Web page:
Tightly packed arrays of circular rings can be considered idealised representations of cellular structures and facilitate investigation of elastic wave propagation in cellular systems. A previous experimental study has been conducted to examine the nature of elastic stress transmission through arrays of metal rings . To obtain further insights into the characteristics of such wave propagation, a theoretical analysis of elastic wave motion in thin-walled circular rings is undertaken and the results are compared with the experimental data obtained previously. Elastic wave propagation in a curved waveguide has been studied by a number of researchers; Love  and  developed an approximate theory for elastic wave motion in a helical wire and a ring. He neglected rotary inertia and radial shear, and uncoupled flexural from extensional motion—the centroidal axis of the ring was assumed to be inextensible when considering the flexural motion, while flexural behaviour was ignored when considering extensional motion. Waltking  extended Love's theory  and  by considering extension of the centroidal axis, while Philipson  incorporated rotary inertia. These approximate theories were only applicable to low frequencies (long wavelengths); for high frequencies, the effect of radial shear must be considered. Morley  and Graff  incorporated all three factors—centroidal axis extension, rotary inertia and radial shear—in their investigation of wave motion in a curved beam, while Wittrick  studied wave propagation in a helical spring of small curvature. They all predicted three modes of motion—radial shear, flexure and axial extension. Theories by Morley  and Graff  are applicable to thick rings, while the theory of Wittrick  is only valid for thin-walled rings. Haines et al.  provided exact solutions for wave propagation in thin-walled rings under conditions of generalised plane stress and discussed the characteristics of shear, extensional and flexural waves. He also developed an approximate theory  for thin-walled rings, whereby the governing equation is equivalent to Wittrick's analysis  for a helical coil with a 0° pitch angle. From comparison with exact theory, Haines showed that with an appropriate choice of a shear correction factor, the approximate theory is accurate for the same frequency range that Timoshenko beam theory applies for straight bars. For specific initial and boundary conditions, the differential equations governing wave motion in curved waveguides have also been solved numerically. Phillips, Crowley and Taylor  and  used the method of characteristics to solve Morley's equation for motion of a curved beam subjected to pulse loading, and the numerical results displayed good agreement with photo-elasticity experiments. Shim and Quah  and  employed Timoshenko-type theory, coupled with the method of characteristics, to analyse the elastic response of a circular ring subjected to radial impact, and examined the effects of ring curvature, cross-section geometry and impact duration on the resulting shear force, axial force and bending moment distributions, as well as ring deformation. Their theoretical results exhibited good correlation with experiments involving impact on brass and aluminium rings. A circular ring is the basic unit of the ring arrays studied in previous experiments , and propagation of elastic disturbances through such arrays can be examined via wave analysis. In this investigation, Timoshenko-type theory is applied to analyse wave propagation in a thin-walled circular ring, with the perspective that this will be useful in understanding the transmission of elastic loading through cellular structures of low relative density. An objective is to determine which mode of motion—shear, extension or flexure—conveys most of the elastic energy. The governing equation for wave motion is first derived and a cubic characteristic equation is established using harmonic wave analysis. Standard iterative procedures (Newton–Raphson method) are applied to obtain the velocities corresponding to the three modes of wave propagation; wave dispersion characteristics are then examined. Approximate solutions in explicit form for wave velocities are also developed, and the effects of material property, ring wall thickness and ring diameter on the phase and group velocities are studied. Finally, experimental results for wave speeds corresponding to different frequencies are compared with theoretical predictions for flexural wave group velocities.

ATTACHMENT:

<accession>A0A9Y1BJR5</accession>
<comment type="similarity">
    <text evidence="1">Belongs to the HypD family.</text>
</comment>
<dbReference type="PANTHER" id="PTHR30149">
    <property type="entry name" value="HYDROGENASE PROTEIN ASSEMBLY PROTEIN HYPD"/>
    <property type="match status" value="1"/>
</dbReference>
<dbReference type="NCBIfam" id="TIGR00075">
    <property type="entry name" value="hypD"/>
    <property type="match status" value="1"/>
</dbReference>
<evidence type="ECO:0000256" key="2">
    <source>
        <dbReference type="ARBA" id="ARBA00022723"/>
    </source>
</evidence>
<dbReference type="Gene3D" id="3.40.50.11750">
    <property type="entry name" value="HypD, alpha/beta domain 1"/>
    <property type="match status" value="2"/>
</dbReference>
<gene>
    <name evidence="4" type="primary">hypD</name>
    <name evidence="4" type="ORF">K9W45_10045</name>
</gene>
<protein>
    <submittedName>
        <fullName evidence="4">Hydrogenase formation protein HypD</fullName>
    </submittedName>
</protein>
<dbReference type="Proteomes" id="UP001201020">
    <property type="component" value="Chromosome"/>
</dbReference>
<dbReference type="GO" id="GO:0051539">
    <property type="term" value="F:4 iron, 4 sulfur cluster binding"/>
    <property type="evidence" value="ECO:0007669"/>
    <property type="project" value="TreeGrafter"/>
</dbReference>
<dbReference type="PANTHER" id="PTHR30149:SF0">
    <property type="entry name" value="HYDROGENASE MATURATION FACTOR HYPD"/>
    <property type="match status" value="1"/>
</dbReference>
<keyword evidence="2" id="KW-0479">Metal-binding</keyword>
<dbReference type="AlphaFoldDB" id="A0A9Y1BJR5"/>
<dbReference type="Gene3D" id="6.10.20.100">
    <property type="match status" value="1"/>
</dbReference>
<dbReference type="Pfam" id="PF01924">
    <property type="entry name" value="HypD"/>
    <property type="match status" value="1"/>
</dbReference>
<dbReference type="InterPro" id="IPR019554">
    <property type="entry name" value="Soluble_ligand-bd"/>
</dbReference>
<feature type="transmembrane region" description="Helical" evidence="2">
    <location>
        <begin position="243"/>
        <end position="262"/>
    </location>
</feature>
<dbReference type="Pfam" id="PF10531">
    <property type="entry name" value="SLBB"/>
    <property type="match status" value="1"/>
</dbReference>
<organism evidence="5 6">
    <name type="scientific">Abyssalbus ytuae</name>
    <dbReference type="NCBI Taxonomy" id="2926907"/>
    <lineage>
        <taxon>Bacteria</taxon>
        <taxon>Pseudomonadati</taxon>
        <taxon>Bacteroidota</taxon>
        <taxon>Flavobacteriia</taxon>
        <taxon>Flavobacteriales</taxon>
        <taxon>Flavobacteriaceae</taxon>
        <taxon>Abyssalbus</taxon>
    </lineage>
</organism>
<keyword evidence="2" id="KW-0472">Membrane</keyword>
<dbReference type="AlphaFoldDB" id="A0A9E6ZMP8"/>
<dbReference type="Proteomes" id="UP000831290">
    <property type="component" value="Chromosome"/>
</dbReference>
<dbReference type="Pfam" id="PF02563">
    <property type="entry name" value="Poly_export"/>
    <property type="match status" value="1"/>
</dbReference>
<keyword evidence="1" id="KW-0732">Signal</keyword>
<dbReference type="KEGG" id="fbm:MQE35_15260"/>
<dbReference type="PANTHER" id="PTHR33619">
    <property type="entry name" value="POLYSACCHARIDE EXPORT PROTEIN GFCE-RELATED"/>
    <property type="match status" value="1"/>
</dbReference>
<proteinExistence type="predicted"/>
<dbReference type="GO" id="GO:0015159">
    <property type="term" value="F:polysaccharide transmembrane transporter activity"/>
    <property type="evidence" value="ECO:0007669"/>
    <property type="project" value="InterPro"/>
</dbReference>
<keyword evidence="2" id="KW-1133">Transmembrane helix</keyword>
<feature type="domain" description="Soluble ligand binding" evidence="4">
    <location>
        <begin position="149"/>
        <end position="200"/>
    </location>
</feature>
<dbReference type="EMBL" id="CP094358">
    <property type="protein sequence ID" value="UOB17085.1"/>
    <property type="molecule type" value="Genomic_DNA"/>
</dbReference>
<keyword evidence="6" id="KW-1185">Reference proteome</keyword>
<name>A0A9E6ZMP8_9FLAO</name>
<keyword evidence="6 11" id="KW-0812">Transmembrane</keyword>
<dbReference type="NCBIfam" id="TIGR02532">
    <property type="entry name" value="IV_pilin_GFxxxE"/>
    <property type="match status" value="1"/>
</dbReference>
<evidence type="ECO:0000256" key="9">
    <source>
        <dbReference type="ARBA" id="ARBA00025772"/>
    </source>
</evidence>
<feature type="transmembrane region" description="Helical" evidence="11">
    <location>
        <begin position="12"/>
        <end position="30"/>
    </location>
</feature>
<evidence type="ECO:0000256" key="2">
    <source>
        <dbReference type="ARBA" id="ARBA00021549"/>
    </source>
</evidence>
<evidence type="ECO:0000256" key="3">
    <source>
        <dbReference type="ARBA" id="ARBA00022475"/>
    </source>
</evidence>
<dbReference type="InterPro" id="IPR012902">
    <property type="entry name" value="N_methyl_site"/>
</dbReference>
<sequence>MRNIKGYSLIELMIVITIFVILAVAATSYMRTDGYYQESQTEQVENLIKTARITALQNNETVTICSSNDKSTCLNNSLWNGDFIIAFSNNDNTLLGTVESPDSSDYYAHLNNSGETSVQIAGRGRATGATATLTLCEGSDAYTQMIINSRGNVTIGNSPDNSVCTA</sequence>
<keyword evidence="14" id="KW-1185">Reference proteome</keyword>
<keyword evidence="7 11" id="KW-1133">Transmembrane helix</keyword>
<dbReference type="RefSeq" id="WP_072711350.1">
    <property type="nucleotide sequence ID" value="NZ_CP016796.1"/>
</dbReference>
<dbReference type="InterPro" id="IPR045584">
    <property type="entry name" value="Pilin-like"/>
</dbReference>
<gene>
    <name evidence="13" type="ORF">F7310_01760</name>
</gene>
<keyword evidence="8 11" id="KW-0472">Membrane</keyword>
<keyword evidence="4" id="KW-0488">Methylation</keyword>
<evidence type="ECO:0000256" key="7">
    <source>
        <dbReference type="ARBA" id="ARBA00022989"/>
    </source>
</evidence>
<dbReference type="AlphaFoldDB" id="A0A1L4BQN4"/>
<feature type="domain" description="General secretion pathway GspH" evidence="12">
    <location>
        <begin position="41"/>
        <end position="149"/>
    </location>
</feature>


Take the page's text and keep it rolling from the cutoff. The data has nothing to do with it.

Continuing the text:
نتیجه گیری انگلیسی
An analysis of elastic wave propagation in thin-walled circular rings, using Timoshenko-type theory that incorporates rotary inertia and shear effects was undertaken. The velocities of three wave modes based on this fundamental theory—shear, extension and flexure—are captured by a cubic characteristic equation, which requires numerical evaluation via iterative methods. The analysis shows that all the waves are dispersive. To obtain acceptable approximate solutions for flexural waves, the effects of extension of the centroidal axis, rotary inertia and transverse shear were analysed to identify which are negligible. The results show that extension of the centroidal axis has negligible effect on flexural waves and the effect of rotary inertia is also not significant. However, shear cannot be neglected. From this, approximate explicit solutions for both phase and group velocities of flexural waves were obtained by neglecting extension of the centroidal axis as well as rotary inertia. The resulting simplified solutions for flexural waves and Love's approximate analysis for extensional waves  were incorporated into the characteristic equation, from which approximate solutions for the shear wave were derived. The three approximate solutions exhibited good agreement with the fundamental theory. The effects of material properties, ring wall-thickness and ring diameter on the phase and group velocities for the three wave modes were discussed, and the results point to flexural waves as the primary means of conveying elastic energy through ring array structures. Wave velocities of different frequency components determined from an earlier experimental study  were compared with theoretical predictions of flexural wave group velocities based on the present analysis. This yielded good correlation, confirming that flexural waves constitute the dominant mode of elastic load transmission in thin-walled ring arrays. The results obtained provide useful insights into elastic wave transmission through other thin-walled cellular structures such as honeycombs and cellular materials such as foams.